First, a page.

Finding a Partner for Your Conservation Easement

Most conservation easements are held by government agencies or land trusts. Each type of partner has its own strengths and weaknesses.

Government agencies. A government agency partner may be any unit of the local, state or federal government, such as a municipality or the U.S. Fish and Wildlife Service. This type of partner often has more stability and a well-established conservation easement monitoring and landowner assistance program. It may stand a better chance of meeting its obligations as easement holder well into the future.

Land trusts. Land trusts are nonprofit organizations, funded by public agencies and private donors, that are dedicated to conservation and work to protect land primarily through easements and land purchases. They can be local, regional, statewide or national in their scope—some examples are the Nature Conservancy, The American Farmland Trust, or smaller, more locally-focused trusts like the Minnesota Land Trust. Land trusts often enjoy the advantages of prompt response time and fewer regulatory restraints, which means they can be more flexible and creative in their conservation options.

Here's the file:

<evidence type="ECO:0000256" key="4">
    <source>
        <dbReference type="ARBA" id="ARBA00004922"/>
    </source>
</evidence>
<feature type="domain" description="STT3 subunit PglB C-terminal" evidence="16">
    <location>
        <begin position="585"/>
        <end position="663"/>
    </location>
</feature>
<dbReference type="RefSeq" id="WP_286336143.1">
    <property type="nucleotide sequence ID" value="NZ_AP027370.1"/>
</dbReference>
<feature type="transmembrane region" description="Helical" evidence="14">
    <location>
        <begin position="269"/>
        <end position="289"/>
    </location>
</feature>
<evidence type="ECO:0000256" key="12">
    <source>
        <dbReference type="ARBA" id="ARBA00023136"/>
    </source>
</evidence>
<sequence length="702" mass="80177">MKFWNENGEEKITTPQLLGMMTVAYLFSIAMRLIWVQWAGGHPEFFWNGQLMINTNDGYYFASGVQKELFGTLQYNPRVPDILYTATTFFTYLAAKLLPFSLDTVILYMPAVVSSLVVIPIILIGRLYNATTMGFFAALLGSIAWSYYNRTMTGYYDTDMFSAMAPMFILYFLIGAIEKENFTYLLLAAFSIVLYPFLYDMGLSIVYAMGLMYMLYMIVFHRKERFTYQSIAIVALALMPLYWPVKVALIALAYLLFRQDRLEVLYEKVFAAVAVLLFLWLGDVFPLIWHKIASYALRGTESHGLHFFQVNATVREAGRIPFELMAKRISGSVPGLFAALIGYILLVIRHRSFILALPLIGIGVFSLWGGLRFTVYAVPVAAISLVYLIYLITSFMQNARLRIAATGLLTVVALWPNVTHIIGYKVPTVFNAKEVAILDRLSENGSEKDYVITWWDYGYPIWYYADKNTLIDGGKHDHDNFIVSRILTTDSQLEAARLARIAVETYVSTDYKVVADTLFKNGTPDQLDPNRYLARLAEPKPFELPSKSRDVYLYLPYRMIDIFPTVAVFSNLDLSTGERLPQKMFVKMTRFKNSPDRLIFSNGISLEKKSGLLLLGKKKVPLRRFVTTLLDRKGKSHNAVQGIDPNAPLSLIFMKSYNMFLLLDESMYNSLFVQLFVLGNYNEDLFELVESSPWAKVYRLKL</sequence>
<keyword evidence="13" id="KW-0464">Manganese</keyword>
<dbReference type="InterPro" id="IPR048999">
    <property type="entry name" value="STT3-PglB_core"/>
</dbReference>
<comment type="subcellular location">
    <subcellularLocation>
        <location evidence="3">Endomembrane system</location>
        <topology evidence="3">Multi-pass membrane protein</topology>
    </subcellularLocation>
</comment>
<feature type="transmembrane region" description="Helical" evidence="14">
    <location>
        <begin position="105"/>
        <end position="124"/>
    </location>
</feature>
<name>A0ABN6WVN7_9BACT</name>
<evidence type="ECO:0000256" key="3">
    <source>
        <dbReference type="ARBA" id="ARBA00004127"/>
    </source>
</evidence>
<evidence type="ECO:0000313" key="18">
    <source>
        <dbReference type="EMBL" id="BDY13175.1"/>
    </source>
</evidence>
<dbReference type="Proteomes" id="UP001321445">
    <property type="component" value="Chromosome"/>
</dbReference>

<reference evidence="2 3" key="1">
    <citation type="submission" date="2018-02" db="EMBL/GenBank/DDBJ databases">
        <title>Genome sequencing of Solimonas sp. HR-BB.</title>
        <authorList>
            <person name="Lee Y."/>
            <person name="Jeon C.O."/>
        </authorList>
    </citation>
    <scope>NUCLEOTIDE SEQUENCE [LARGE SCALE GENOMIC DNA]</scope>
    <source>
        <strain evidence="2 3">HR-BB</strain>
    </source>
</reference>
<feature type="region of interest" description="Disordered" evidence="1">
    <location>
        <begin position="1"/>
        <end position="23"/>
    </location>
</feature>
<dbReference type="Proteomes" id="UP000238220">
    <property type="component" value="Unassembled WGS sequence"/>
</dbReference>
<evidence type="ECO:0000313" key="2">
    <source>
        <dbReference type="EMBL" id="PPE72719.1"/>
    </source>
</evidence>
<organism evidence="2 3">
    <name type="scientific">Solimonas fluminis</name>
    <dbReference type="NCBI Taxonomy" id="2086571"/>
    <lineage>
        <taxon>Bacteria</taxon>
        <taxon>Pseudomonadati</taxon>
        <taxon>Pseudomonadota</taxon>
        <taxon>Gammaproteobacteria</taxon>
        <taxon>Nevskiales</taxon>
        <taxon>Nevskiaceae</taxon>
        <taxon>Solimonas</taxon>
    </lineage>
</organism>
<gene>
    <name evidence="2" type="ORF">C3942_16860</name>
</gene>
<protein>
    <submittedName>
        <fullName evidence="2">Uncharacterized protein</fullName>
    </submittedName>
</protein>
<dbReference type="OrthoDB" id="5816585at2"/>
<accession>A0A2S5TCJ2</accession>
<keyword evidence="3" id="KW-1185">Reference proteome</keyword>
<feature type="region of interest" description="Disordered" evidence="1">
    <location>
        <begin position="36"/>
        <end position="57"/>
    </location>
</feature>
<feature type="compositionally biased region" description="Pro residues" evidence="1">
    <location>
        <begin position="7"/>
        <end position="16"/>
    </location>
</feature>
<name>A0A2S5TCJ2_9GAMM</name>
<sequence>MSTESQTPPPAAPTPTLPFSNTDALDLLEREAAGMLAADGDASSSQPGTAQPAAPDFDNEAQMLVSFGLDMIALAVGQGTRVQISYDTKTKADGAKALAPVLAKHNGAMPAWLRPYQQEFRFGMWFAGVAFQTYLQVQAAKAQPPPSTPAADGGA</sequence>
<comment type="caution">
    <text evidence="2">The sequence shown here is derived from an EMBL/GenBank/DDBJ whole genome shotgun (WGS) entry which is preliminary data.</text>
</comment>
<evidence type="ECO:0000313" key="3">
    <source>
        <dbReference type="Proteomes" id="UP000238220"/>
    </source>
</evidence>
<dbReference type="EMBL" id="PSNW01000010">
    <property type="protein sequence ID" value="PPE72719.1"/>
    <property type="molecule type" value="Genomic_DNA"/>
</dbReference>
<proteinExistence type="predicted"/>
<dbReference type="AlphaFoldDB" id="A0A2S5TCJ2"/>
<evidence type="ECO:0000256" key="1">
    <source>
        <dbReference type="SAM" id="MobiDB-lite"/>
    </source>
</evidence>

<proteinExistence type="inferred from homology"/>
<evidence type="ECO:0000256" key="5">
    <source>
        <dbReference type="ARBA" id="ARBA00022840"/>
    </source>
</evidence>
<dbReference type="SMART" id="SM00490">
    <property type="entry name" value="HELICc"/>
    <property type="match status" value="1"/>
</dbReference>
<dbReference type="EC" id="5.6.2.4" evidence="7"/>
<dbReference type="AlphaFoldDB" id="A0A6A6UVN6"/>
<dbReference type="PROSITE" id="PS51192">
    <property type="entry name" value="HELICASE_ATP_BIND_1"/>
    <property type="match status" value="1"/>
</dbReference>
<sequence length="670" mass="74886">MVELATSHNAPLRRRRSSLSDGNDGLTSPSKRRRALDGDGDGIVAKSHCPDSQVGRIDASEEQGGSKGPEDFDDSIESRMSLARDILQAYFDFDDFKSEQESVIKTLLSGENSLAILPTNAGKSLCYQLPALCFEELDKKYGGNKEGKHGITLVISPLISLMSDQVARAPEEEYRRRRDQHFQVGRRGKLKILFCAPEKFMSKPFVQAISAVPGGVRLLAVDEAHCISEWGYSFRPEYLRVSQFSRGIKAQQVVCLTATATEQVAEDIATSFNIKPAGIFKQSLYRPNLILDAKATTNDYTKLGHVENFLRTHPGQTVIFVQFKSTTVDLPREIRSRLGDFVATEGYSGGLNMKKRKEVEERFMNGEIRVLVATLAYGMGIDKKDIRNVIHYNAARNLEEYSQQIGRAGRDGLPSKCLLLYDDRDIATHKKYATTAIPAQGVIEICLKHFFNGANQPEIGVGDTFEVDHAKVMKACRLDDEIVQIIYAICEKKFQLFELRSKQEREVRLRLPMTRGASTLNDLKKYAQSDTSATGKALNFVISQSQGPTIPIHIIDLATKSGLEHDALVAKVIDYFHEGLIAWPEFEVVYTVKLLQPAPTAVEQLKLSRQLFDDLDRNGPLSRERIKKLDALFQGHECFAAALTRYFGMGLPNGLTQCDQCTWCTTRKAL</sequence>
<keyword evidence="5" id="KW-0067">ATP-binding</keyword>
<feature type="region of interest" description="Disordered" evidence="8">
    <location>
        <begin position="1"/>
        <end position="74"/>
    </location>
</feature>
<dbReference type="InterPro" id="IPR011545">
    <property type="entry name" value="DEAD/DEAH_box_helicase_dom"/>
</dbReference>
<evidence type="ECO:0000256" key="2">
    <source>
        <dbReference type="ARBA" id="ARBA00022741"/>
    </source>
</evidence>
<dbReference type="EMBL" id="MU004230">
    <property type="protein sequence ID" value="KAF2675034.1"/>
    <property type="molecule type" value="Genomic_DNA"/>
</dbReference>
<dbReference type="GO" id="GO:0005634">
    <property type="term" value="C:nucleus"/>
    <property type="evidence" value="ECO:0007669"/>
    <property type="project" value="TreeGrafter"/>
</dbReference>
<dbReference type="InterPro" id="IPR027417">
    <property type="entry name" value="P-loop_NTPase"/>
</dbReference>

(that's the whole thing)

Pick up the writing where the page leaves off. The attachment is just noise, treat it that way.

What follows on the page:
When considering potential partners, the most important thing is that you trust your partner and know they have the stability and resources to enforce the easement for the long haul. Sometimes, government agencies and land trusts work together to monitor and enforce conservation easements, and that can provide extra stability and support.

The journey you and your conservation easement partner take together can be a rewarding and positive one. But it isn’t the only way to protect your property for future generations. There are other options for conservation.

Next: Alternatives for Conservation 

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